Party Guile Brewing

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Sir Humpsalot

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Party Guile Brewing. I've been thinking about this for awhile and there's a few things about my idea that may be beneficial to other brewers.

First off, I'm not talking about "PARTIGYLE" brewing, I'm talking about "Party Guile" brewing. Historically, partigyle brewing was intended to make three different "classes" of beer out of a single mash. It was meant to make a strong beer, an average beer, and a weak beer. I'm not talking about that.

My goal is to make three radically different beers to satisfy as many people as possible with a minimal expenditure. This isn't about a strong beer, an average beer, and a weak beer. This is about taking the malt in different directions with each turn to make up radically different brews. Here's what I'm thinking...

First off, for the BMC crowd, start with 5-7 lbs of Pils Malt. Mash it. IN the kettle, add two pounds of rice solids and some hops (under about 20 IBU). There you've now got an easy brew session to get you going. The BMC drinkers will have a beer that is very familiar to them, and you won't have put anything into your mash that will alter the taste/quality of your next few beers.

Next on the agenda is a Barleywine. You've just got Pils in there already, it's not really ideal for the style, but it's just going to give you a couple more fermentables, that's all. So just add another 10-15 pounds of two row followed by some Amber DME into your kettle. Now you have a bigger beer but your leftover mash isn't restricted to darker beers because the color was added into the brew kettle, not the MLT.

The relative lack of specialty malts in the MLT will allow you to go crazy with your third beer. So long as you keep it under 5%abv or so there should be enough fermentables left. You might want to add a pound or two of 2-row, but that should be enough. Then just add a few pounds of specialty malts for whatever you want for your third beer... a stout? A brown? An amber? An IPA? Maybe even a wheat!!! Extract as much as you can out of whatever remains in the MLT.


The idea here is that you can use the "Party Guile" system to make three party-hit beers by using everything at your disposal... including DME... to make your brew sessions more cumulative, striking a balance between cost and efficiency- using DME to impart the "darker" flavors, but keeping your main mash more neutral until the very end to make it more usable for other styles.

Of course, you could just go progressively darker with each beer and skip the DME and rice solids altogether, but why not use what's available to you? It seems to me that using DME frees up your recipe options to a greater degree. And the easy triple (or quadruple??) brew session will help you fill your fermenters in a hurry!

Anybody have any thoughts of multi mashing? aka Party Guile brewing? :fro:
 
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Sir Humpsalot

Sir Humpsalot

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Or to do it another way, use a 2-3 gallon kettle and mash/steep your specialty grains in there. Use your MLT for your base malts. Then you can make your different flavors right there on the stove top.
 

ryankim

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Love this idea!!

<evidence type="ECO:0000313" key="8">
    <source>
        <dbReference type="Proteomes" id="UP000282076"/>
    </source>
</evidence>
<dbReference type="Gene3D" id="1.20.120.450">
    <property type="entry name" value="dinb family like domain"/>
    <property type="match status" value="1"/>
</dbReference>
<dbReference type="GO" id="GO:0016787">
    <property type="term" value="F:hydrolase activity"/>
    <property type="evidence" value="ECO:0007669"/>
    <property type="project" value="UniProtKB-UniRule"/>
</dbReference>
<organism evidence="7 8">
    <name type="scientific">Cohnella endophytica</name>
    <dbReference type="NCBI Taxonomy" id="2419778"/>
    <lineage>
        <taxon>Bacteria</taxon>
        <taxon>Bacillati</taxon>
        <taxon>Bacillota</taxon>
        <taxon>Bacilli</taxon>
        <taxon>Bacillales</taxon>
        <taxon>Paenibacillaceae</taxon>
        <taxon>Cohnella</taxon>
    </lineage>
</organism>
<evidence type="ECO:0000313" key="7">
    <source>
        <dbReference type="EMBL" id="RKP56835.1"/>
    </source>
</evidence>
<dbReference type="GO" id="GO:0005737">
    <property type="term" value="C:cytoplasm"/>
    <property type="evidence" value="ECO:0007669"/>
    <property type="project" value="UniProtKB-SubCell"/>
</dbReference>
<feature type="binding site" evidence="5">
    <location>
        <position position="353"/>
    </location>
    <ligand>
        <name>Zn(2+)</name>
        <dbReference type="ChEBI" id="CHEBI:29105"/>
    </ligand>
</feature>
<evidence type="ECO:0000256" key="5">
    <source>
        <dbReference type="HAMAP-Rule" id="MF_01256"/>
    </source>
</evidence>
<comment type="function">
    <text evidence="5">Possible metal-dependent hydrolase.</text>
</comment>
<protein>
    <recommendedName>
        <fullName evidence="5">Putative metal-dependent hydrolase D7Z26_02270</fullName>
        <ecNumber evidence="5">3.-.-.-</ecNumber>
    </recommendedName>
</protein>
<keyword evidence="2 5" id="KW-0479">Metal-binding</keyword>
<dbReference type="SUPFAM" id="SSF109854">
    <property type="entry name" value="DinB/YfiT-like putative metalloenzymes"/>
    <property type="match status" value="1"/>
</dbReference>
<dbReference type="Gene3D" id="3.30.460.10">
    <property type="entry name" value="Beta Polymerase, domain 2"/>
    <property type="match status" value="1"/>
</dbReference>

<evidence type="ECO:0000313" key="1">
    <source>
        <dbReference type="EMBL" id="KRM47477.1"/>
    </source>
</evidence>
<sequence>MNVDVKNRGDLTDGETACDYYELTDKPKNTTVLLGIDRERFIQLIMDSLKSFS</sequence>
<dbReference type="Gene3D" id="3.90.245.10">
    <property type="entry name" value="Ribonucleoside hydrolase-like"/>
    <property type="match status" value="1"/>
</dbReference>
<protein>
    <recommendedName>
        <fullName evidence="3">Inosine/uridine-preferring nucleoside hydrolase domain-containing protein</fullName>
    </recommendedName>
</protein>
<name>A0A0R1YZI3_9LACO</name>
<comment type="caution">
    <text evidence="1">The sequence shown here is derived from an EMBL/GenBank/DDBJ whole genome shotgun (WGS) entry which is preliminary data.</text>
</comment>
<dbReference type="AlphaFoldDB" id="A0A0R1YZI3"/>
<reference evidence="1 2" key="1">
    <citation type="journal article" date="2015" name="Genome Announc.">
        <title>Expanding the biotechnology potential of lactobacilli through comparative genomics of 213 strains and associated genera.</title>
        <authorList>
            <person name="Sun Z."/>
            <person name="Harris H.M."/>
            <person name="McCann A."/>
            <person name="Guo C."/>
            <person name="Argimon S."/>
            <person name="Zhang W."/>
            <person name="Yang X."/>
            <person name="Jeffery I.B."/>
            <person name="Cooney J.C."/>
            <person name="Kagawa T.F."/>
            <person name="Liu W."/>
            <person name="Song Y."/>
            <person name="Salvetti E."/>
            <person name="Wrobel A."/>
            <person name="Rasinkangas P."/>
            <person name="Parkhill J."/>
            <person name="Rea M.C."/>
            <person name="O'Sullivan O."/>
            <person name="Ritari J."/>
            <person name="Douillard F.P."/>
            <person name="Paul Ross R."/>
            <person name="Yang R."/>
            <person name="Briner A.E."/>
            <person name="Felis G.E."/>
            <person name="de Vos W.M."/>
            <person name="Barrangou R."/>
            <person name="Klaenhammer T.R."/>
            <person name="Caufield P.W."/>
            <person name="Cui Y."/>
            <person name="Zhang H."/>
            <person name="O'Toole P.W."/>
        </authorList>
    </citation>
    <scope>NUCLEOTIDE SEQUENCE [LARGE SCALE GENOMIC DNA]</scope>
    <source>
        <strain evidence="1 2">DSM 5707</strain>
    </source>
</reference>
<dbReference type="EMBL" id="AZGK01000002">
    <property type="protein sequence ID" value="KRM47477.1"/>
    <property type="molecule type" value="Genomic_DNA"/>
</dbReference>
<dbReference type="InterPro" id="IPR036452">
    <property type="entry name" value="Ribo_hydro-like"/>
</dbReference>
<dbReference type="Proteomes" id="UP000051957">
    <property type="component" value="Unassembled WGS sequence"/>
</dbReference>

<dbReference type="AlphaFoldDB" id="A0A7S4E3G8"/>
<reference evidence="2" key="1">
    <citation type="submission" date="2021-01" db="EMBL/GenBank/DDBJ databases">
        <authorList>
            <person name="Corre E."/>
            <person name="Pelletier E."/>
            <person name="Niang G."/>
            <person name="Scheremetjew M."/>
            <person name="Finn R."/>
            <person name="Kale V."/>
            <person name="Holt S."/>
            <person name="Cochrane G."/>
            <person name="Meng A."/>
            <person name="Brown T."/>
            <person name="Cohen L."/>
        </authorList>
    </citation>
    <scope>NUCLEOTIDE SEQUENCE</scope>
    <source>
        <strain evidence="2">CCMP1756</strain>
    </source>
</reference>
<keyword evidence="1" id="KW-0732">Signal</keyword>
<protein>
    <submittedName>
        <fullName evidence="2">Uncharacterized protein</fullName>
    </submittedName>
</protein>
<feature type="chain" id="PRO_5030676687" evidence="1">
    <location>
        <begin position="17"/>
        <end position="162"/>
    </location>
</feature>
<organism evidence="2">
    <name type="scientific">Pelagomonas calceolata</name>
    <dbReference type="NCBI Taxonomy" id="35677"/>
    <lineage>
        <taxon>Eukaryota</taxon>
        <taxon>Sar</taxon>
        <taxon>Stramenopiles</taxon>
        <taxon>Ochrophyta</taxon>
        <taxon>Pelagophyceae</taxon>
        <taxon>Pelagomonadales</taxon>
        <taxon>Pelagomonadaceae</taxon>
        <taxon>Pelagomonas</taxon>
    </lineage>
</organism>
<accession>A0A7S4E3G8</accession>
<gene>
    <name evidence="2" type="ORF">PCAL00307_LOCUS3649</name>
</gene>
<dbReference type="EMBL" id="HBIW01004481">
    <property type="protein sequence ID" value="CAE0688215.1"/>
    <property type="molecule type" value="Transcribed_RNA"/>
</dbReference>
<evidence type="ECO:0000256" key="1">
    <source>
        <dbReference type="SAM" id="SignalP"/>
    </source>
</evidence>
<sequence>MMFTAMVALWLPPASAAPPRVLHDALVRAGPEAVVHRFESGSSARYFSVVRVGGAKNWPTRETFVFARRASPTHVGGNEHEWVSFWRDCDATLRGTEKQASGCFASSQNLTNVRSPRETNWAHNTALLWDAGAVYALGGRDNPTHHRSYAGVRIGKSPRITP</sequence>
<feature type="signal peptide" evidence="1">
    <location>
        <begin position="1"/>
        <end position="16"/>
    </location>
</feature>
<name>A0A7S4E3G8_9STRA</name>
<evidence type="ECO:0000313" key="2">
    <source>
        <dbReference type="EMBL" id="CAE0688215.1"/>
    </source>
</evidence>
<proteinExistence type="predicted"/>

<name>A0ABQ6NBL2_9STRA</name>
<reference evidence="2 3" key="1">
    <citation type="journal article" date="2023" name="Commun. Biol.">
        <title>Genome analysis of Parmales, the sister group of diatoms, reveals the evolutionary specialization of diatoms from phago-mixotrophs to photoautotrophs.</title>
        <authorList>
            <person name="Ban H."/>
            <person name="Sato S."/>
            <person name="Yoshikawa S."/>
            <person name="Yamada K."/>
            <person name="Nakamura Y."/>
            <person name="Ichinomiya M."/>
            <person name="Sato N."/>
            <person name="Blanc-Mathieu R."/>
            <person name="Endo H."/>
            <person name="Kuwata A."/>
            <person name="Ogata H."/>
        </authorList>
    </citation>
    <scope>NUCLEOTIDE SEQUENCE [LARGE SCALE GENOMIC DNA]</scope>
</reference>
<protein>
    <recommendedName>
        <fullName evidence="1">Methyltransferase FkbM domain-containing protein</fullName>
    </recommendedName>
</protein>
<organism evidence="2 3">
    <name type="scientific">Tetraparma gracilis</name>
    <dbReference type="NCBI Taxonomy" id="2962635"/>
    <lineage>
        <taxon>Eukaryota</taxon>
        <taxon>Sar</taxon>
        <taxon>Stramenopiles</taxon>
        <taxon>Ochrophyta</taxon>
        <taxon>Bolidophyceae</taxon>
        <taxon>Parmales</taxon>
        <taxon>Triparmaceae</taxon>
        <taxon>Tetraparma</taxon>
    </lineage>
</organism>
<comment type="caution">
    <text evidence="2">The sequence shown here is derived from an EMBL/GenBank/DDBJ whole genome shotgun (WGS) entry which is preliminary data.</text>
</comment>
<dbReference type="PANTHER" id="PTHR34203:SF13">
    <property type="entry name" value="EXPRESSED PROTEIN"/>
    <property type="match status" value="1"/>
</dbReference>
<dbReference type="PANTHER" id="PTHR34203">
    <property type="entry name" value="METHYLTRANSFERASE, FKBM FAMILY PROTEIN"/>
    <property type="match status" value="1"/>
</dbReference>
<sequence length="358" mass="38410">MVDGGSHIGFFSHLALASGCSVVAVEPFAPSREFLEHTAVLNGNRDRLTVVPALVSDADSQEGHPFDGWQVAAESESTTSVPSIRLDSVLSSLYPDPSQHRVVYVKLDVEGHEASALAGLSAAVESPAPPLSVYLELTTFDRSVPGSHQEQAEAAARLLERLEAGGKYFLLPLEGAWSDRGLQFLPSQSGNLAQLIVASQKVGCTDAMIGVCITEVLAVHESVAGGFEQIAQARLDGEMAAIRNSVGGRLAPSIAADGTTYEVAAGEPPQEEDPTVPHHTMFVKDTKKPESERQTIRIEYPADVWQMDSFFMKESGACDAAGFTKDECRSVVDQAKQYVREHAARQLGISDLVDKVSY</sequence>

(why is there not more responses?)

This is my first search for this idea, maybe there is some other threads....
 

pennisim

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If one of your brews was a 90 minute boil, you could steep specialty grains as a partial mash right before your first hop addition. I don't know how much you want to reduce your liquid by though.
 

JimTheHick

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I like this idea too.

Maybe the lack of enthusiasm was due to people worried about reproducibility. What if you REALLY liked the third beer that came out using this system? To truly recreate it one might have to brew the other two first!

I dunno.
 

remilard

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I like the cut of the OP's jig but I think there are better ways to make vastly different beers from a single mash. Gordon Strong's book has some ideas, competition shows on TBN have more.

Just to throw a few out.

Make a pale beer, split the wort, add cold steeped dark grains to one fermenter to make a darker version.

Brew a helles (lightly hopped, pils malt, 1.050 or a bit lower). Split the wort and add about 15% sugar to one and pitch a belgian yeast to make a belgian blonde.

Brew a barleywine hopped moderately. Run off half and pitch english yeast and dry hop with Goldings. English Barleywine. Add a bunch of US hops and boil another 15 minutes to get more bitterness then dryhop with more US hops. American Barleywine.

Brew an IIPA and add sinamar to get a black IIPA (if you add a ton, like half a tablespoon per 12 oz bottle, you get some roast flavor). Add fruit extract to get a fruit IIPA (won an NHC gold this way).

Add melomel to make a fruit beer (via Gordon Strong via Curt Stock). This is a great technique if you make melomel. Let people make their own blend when they come over.
 

drummerguysteve

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Interesting idea to use DME to make completely different beers. It's also worth noting that color fades a lot after your first runnings. I make a barley wine a few times a year that is fairly dark, but my second runnings always make a great bitter.

Last time I did this, I added a bit of crystal 40, crystal 60, and some pale chocolate malt before my second mash (I needed to convert those) and had a decent mild come from my second runnings.
 
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